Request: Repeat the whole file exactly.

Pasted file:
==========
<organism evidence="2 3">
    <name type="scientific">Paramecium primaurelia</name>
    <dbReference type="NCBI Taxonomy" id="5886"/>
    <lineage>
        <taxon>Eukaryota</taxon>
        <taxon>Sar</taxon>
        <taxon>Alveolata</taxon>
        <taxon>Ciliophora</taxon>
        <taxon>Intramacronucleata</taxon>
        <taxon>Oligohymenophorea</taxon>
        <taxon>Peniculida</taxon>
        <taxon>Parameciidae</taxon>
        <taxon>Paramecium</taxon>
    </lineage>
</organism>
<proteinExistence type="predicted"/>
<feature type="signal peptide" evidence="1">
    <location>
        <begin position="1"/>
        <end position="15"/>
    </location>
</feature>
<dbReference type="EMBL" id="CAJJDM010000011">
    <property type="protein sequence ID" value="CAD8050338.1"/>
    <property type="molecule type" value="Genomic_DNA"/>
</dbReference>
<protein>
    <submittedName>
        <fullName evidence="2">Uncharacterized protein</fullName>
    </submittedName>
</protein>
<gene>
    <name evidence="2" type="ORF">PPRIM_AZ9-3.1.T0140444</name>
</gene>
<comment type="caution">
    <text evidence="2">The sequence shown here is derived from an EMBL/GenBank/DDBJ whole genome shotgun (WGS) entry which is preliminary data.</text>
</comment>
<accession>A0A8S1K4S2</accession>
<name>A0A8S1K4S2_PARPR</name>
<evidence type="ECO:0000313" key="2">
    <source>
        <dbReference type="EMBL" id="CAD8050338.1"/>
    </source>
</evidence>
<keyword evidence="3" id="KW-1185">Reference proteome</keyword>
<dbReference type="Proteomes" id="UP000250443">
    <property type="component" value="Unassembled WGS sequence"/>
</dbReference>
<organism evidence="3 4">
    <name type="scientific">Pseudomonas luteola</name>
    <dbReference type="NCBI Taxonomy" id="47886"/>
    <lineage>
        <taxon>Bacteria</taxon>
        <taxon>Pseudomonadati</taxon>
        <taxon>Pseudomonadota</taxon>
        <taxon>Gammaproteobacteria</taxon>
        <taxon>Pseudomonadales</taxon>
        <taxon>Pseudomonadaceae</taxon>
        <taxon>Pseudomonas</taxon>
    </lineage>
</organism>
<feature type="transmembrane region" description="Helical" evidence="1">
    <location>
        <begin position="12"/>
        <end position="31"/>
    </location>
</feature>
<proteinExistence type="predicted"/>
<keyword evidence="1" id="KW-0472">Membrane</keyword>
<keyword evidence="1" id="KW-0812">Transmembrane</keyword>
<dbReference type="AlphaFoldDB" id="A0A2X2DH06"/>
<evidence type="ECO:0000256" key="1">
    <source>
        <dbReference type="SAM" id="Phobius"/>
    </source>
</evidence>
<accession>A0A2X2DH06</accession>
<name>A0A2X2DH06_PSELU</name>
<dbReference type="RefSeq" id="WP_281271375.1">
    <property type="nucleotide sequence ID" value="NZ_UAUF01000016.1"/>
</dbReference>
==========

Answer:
<organism evidence="2 3">
    <name type="scientific">Paramecium primaurelia</name>
    <dbReference type="NCBI Taxonomy" id="5886"/>
    <lineage>
        <taxon>Eukaryota</taxon>
        <taxon>Sar</taxon>
        <taxon>Alveolata</taxon>
        <taxon>Ciliophora</taxon>
        <taxon>Intramacronucleata</taxon>
        <taxon>Oligohymenophorea</taxon>
        <taxon>Peniculida</taxon>
        <taxon>Parameciidae</taxon>
        <taxon>Paramecium</taxon>
    </lineage>
</organism>
<proteinExistence type="predicted"/>
<feature type="signal peptide" evidence="1">
    <location>
        <begin position="1"/>
        <end position="15"/>
    </location>
</feature>
<dbReference type="EMBL" id="CAJJDM010000011">
    <property type="protein sequence ID" value="CAD8050338.1"/>
    <property type="molecule type" value="Genomic_DNA"/>
</dbReference>
<protein>
    <submittedName>
        <fullName evidence="2">Uncharacterized protein</fullName>
    </submittedName>
</protein>
<gene>
    <name evidence="2" type="ORF">PPRIM_AZ9-3.1.T0140444</name>
</gene>
<comment type="caution">
    <text evidence="2">The sequence shown here is derived from an EMBL/GenBank/DDBJ whole genome shotgun (WGS) entry which is preliminary data.</text>
</comment>
<accession>A0A8S1K4S2</accession>
<name>A0A8S1K4S2_PARPR</name>
<evidence type="ECO:0000313" key="2">
    <source>
        <dbReference type="EMBL" id="CAD8050338.1"/>
    </source>
</evidence>
<keyword evidence="3" id="KW-1185">Reference proteome</keyword>
<dbReference type="Proteomes" id="UP000250443">
    <property type="component" value="Unassembled WGS sequence"/>
</dbReference>
<organism evidence="3 4">
    <name type="scientific">Pseudomonas luteola</name>
    <dbReference type="NCBI Taxonomy" id="47886"/>
    <lineage>
        <taxon>Bacteria</taxon>
        <taxon>Pseudomonadati</taxon>
        <taxon>Pseudomonadota</taxon>
        <taxon>Gammaproteobacteria</taxon>
        <taxon>Pseudomonadales</taxon>
        <taxon>Pseudomonadaceae</taxon>
        <taxon>Pseudomonas</taxon>
    </lineage>
</organism>
<feature type="transmembrane region" description="Helical" evidence="1">
    <location>
        <begin position="12"/>
        <end position="31"/>
    </location>
</feature>
<proteinExistence type="predicted"/>
<keyword evidence="1" id="KW-0472">Membrane</keyword>
<keyword evidence="1" id="KW-0812">Transmembrane</keyword>
<dbReference type="AlphaFoldDB" id="A0A2X2DH06"/>
<evidence type="ECO:0000256" key="1">
    <source>
        <dbReference type="SAM" id="Phobius"/>
    </source>
</evidence>
<accession>A0A2X2DH06</accession>
<name>A0A2X2DH06_PSELU</name>
<dbReference type="RefSeq" id="WP_281271375.1">
    <property type="nucleotide sequence ID" value="NZ_UAUF01000016.1"/>
</dbReference>